In cardiomyopathy, the heart muscle becomes enlarged or abnormally thick or rigid. In rare cases, the muscle tissue in the heart is replaced with scar tissue.
As cardiomyopathy progresses, the heart becomes weaker and less able to pump blood through the body. This can lead to heart failure, arrhythmias, fluid buildup in the lungs or legs, and, more rarely, endocarditis (a bacterial infection of the lining of the heart). The weakening of the heart also can lead to other severe complications. The four main types of cardiomyopathy are:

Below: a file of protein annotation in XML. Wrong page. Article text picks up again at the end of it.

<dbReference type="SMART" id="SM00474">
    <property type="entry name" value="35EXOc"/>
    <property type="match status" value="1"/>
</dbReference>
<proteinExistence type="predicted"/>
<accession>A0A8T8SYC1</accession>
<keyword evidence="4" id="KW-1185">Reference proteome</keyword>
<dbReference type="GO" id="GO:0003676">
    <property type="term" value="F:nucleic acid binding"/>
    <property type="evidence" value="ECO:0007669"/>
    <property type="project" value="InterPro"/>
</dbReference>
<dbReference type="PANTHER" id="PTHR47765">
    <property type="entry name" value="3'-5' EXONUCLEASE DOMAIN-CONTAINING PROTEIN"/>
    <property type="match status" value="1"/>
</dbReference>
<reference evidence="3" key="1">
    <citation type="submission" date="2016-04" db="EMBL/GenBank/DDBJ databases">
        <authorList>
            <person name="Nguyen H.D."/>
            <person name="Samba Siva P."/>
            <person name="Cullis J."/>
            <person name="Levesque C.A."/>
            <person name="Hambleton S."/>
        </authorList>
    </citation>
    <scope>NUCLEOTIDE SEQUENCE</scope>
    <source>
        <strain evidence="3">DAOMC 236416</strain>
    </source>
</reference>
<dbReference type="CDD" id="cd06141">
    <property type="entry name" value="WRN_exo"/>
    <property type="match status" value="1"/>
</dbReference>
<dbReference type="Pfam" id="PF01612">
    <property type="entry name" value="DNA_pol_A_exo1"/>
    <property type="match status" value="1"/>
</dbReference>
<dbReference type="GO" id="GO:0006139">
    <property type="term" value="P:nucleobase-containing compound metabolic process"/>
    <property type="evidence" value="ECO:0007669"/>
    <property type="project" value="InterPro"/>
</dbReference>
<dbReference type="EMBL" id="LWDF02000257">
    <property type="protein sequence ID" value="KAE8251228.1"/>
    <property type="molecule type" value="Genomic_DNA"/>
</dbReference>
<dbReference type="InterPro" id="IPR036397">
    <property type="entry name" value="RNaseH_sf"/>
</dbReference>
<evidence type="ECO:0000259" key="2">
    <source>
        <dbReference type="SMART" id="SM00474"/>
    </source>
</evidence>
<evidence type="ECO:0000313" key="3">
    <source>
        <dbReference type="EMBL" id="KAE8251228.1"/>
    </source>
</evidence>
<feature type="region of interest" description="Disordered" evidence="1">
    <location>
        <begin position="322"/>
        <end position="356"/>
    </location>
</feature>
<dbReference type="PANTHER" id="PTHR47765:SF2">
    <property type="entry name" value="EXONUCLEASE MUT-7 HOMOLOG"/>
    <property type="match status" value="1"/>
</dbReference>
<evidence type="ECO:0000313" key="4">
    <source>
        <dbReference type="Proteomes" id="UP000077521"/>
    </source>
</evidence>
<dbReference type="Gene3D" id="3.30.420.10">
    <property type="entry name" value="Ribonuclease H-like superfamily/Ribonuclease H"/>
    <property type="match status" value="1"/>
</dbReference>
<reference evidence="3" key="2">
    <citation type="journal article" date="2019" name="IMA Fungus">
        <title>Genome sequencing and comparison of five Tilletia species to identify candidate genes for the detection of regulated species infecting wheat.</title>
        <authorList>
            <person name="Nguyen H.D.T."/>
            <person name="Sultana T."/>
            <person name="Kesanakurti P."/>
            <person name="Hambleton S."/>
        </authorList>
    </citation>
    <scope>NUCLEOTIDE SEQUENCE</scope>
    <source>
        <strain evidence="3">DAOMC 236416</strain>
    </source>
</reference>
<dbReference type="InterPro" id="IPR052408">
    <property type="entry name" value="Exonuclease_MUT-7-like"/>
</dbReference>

Dilated cardiomyopathy - the most common form of cardiomyopathy. It generally occurs in adults aged 20 to 60 years. Men are more likely than women to develop dilated cardiomyopathy. Dilated cardiomyopathy affects the heart's ventricles and atria - usually starting in the left ventricle, where the heart muscle begins to dilate or stretch and become thinner. This leads to enlargement of the inside of the ventricle. The problem often spreads to the right ventricle and then to the atria as the disease gets worse. When the chambers dilate, the heart can't pump blood very well. The heart tries to cope by dilating the chambers even more. Over time, the heart becomes weaker and heart failure can occur. Dilated cardiomyopathy also can lead to heart valve problems, arrhythmias, and blood clots in the heart. Having advanced dilated cardiomyopathy is a common reason for needing a heart transplant. Up to one-half of all cases of dilated cardiomyopathy may be hereditary (passed down in the genes from parent to child). These cases are called familial dilated cardiomyopathy. Dilated cardiomyopathy also can be a complication of many conditions, including coronary artery disease and high blood pressure. It also can be caused by viral infections, excessive use of alcohol, and exposure to certain drugs (including cocaine, amphetamines, and some drugs used in cancer treatments).